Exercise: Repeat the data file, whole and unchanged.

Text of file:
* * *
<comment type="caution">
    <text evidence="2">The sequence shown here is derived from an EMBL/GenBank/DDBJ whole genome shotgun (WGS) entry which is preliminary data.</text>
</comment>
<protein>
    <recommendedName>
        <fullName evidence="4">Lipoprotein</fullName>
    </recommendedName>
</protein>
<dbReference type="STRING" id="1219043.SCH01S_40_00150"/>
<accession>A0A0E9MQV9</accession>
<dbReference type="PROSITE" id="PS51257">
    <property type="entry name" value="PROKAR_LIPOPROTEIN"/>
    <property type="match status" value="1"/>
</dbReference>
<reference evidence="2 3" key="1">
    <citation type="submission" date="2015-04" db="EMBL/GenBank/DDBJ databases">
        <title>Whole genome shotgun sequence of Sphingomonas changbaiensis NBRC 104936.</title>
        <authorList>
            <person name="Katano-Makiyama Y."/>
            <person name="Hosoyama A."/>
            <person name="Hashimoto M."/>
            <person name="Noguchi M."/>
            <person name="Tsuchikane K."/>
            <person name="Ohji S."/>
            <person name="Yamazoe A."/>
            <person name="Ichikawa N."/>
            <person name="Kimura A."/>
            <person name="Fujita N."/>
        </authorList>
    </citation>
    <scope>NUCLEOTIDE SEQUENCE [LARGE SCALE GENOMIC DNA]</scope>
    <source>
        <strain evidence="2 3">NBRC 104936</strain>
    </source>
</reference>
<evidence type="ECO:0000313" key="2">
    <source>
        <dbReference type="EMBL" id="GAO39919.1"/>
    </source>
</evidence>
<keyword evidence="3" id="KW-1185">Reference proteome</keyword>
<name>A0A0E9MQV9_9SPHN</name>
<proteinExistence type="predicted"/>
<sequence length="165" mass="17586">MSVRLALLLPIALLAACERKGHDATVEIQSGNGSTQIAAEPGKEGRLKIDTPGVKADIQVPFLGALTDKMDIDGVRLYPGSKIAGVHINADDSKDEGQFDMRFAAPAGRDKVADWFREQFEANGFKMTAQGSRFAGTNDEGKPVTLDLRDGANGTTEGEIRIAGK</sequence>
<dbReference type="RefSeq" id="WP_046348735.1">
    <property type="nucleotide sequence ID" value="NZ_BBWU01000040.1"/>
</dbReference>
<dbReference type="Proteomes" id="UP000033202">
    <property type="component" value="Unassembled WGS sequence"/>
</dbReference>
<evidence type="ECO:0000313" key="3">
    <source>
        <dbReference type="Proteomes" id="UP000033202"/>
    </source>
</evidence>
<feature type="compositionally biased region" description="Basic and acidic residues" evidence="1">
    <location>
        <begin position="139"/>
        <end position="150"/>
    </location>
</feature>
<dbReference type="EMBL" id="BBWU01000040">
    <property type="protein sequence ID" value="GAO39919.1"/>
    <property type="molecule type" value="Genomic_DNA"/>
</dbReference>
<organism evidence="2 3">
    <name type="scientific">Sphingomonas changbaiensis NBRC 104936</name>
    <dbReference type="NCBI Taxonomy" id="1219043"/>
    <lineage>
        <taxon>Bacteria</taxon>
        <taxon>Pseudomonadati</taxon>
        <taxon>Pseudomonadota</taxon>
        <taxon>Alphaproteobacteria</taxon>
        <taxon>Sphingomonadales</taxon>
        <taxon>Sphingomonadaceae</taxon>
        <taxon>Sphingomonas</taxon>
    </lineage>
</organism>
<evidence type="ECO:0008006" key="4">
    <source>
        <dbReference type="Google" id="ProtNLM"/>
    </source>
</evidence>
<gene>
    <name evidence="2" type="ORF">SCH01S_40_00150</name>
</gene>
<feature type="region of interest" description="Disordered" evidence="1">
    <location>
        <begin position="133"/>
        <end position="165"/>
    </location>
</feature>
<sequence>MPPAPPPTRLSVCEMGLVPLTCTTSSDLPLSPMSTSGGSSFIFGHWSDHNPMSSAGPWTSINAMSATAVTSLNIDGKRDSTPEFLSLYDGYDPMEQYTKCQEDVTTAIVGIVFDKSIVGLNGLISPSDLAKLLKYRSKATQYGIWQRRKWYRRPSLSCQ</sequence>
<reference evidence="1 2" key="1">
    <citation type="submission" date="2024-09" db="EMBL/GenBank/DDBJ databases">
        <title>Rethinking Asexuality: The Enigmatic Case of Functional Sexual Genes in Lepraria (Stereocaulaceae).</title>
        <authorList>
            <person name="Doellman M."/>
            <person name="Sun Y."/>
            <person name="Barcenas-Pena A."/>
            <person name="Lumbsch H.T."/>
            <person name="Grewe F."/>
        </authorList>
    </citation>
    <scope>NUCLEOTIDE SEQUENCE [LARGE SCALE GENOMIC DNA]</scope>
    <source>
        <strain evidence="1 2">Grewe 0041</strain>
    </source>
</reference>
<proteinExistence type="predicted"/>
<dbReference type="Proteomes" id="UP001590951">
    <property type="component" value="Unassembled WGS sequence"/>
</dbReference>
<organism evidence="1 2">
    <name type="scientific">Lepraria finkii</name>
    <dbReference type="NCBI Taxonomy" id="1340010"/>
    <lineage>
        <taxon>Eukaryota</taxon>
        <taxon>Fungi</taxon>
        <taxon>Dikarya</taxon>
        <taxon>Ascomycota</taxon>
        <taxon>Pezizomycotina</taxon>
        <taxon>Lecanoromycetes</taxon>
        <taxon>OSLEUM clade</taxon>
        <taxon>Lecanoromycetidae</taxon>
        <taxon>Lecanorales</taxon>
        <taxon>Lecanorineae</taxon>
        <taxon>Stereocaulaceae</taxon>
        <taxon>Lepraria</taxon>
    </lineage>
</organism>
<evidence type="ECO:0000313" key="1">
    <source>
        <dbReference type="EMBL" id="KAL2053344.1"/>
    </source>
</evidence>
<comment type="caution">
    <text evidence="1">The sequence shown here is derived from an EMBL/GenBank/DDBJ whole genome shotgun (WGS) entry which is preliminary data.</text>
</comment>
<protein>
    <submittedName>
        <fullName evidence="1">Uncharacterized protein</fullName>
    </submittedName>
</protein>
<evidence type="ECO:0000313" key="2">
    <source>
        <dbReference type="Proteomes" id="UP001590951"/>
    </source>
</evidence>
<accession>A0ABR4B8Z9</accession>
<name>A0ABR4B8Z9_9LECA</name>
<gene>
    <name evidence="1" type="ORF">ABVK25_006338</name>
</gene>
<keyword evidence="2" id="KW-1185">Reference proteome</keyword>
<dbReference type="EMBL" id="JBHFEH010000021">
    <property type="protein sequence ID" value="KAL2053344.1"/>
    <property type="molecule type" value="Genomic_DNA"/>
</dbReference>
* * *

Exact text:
<comment type="caution">
    <text evidence="2">The sequence shown here is derived from an EMBL/GenBank/DDBJ whole genome shotgun (WGS) entry which is preliminary data.</text>
</comment>
<protein>
    <recommendedName>
        <fullName evidence="4">Lipoprotein</fullName>
    </recommendedName>
</protein>
<dbReference type="STRING" id="1219043.SCH01S_40_00150"/>
<accession>A0A0E9MQV9</accession>
<dbReference type="PROSITE" id="PS51257">
    <property type="entry name" value="PROKAR_LIPOPROTEIN"/>
    <property type="match status" value="1"/>
</dbReference>
<reference evidence="2 3" key="1">
    <citation type="submission" date="2015-04" db="EMBL/GenBank/DDBJ databases">
        <title>Whole genome shotgun sequence of Sphingomonas changbaiensis NBRC 104936.</title>
        <authorList>
            <person name="Katano-Makiyama Y."/>
            <person name="Hosoyama A."/>
            <person name="Hashimoto M."/>
            <person name="Noguchi M."/>
            <person name="Tsuchikane K."/>
            <person name="Ohji S."/>
            <person name="Yamazoe A."/>
            <person name="Ichikawa N."/>
            <person name="Kimura A."/>
            <person name="Fujita N."/>
        </authorList>
    </citation>
    <scope>NUCLEOTIDE SEQUENCE [LARGE SCALE GENOMIC DNA]</scope>
    <source>
        <strain evidence="2 3">NBRC 104936</strain>
    </source>
</reference>
<evidence type="ECO:0000313" key="2">
    <source>
        <dbReference type="EMBL" id="GAO39919.1"/>
    </source>
</evidence>
<keyword evidence="3" id="KW-1185">Reference proteome</keyword>
<name>A0A0E9MQV9_9SPHN</name>
<proteinExistence type="predicted"/>
<sequence length="165" mass="17586">MSVRLALLLPIALLAACERKGHDATVEIQSGNGSTQIAAEPGKEGRLKIDTPGVKADIQVPFLGALTDKMDIDGVRLYPGSKIAGVHINADDSKDEGQFDMRFAAPAGRDKVADWFREQFEANGFKMTAQGSRFAGTNDEGKPVTLDLRDGANGTTEGEIRIAGK</sequence>
<dbReference type="RefSeq" id="WP_046348735.1">
    <property type="nucleotide sequence ID" value="NZ_BBWU01000040.1"/>
</dbReference>
<dbReference type="Proteomes" id="UP000033202">
    <property type="component" value="Unassembled WGS sequence"/>
</dbReference>
<evidence type="ECO:0000313" key="3">
    <source>
        <dbReference type="Proteomes" id="UP000033202"/>
    </source>
</evidence>
<feature type="compositionally biased region" description="Basic and acidic residues" evidence="1">
    <location>
        <begin position="139"/>
        <end position="150"/>
    </location>
</feature>
<dbReference type="EMBL" id="BBWU01000040">
    <property type="protein sequence ID" value="GAO39919.1"/>
    <property type="molecule type" value="Genomic_DNA"/>
</dbReference>
<organism evidence="2 3">
    <name type="scientific">Sphingomonas changbaiensis NBRC 104936</name>
    <dbReference type="NCBI Taxonomy" id="1219043"/>
    <lineage>
        <taxon>Bacteria</taxon>
        <taxon>Pseudomonadati</taxon>
        <taxon>Pseudomonadota</taxon>
        <taxon>Alphaproteobacteria</taxon>
        <taxon>Sphingomonadales</taxon>
        <taxon>Sphingomonadaceae</taxon>
        <taxon>Sphingomonas</taxon>
    </lineage>
</organism>
<evidence type="ECO:0008006" key="4">
    <source>
        <dbReference type="Google" id="ProtNLM"/>
    </source>
</evidence>
<gene>
    <name evidence="2" type="ORF">SCH01S_40_00150</name>
</gene>
<feature type="region of interest" description="Disordered" evidence="1">
    <location>
        <begin position="133"/>
        <end position="165"/>
    </location>
</feature>
<sequence>MPPAPPPTRLSVCEMGLVPLTCTTSSDLPLSPMSTSGGSSFIFGHWSDHNPMSSAGPWTSINAMSATAVTSLNIDGKRDSTPEFLSLYDGYDPMEQYTKCQEDVTTAIVGIVFDKSIVGLNGLISPSDLAKLLKYRSKATQYGIWQRRKWYRRPSLSCQ</sequence>
<reference evidence="1 2" key="1">
    <citation type="submission" date="2024-09" db="EMBL/GenBank/DDBJ databases">
        <title>Rethinking Asexuality: The Enigmatic Case of Functional Sexual Genes in Lepraria (Stereocaulaceae).</title>
        <authorList>
            <person name="Doellman M."/>
            <person name="Sun Y."/>
            <person name="Barcenas-Pena A."/>
            <person name="Lumbsch H.T."/>
            <person name="Grewe F."/>
        </authorList>
    </citation>
    <scope>NUCLEOTIDE SEQUENCE [LARGE SCALE GENOMIC DNA]</scope>
    <source>
        <strain evidence="1 2">Grewe 0041</strain>
    </source>
</reference>
<proteinExistence type="predicted"/>
<dbReference type="Proteomes" id="UP001590951">
    <property type="component" value="Unassembled WGS sequence"/>
</dbReference>
<organism evidence="1 2">
    <name type="scientific">Lepraria finkii</name>
    <dbReference type="NCBI Taxonomy" id="1340010"/>
    <lineage>
        <taxon>Eukaryota</taxon>
        <taxon>Fungi</taxon>
        <taxon>Dikarya</taxon>
        <taxon>Ascomycota</taxon>
        <taxon>Pezizomycotina</taxon>
        <taxon>Lecanoromycetes</taxon>
        <taxon>OSLEUM clade</taxon>
        <taxon>Lecanoromycetidae</taxon>
        <taxon>Lecanorales</taxon>
        <taxon>Lecanorineae</taxon>
        <taxon>Stereocaulaceae</taxon>
        <taxon>Lepraria</taxon>
    </lineage>
</organism>
<evidence type="ECO:0000313" key="1">
    <source>
        <dbReference type="EMBL" id="KAL2053344.1"/>
    </source>
</evidence>
<comment type="caution">
    <text evidence="1">The sequence shown here is derived from an EMBL/GenBank/DDBJ whole genome shotgun (WGS) entry which is preliminary data.</text>
</comment>
<protein>
    <submittedName>
        <fullName evidence="1">Uncharacterized protein</fullName>
    </submittedName>
</protein>
<evidence type="ECO:0000313" key="2">
    <source>
        <dbReference type="Proteomes" id="UP001590951"/>
    </source>
</evidence>
<accession>A0ABR4B8Z9</accession>
<name>A0ABR4B8Z9_9LECA</name>
<gene>
    <name evidence="1" type="ORF">ABVK25_006338</name>
</gene>
<keyword evidence="2" id="KW-1185">Reference proteome</keyword>
<dbReference type="EMBL" id="JBHFEH010000021">
    <property type="protein sequence ID" value="KAL2053344.1"/>
    <property type="molecule type" value="Genomic_DNA"/>
</dbReference>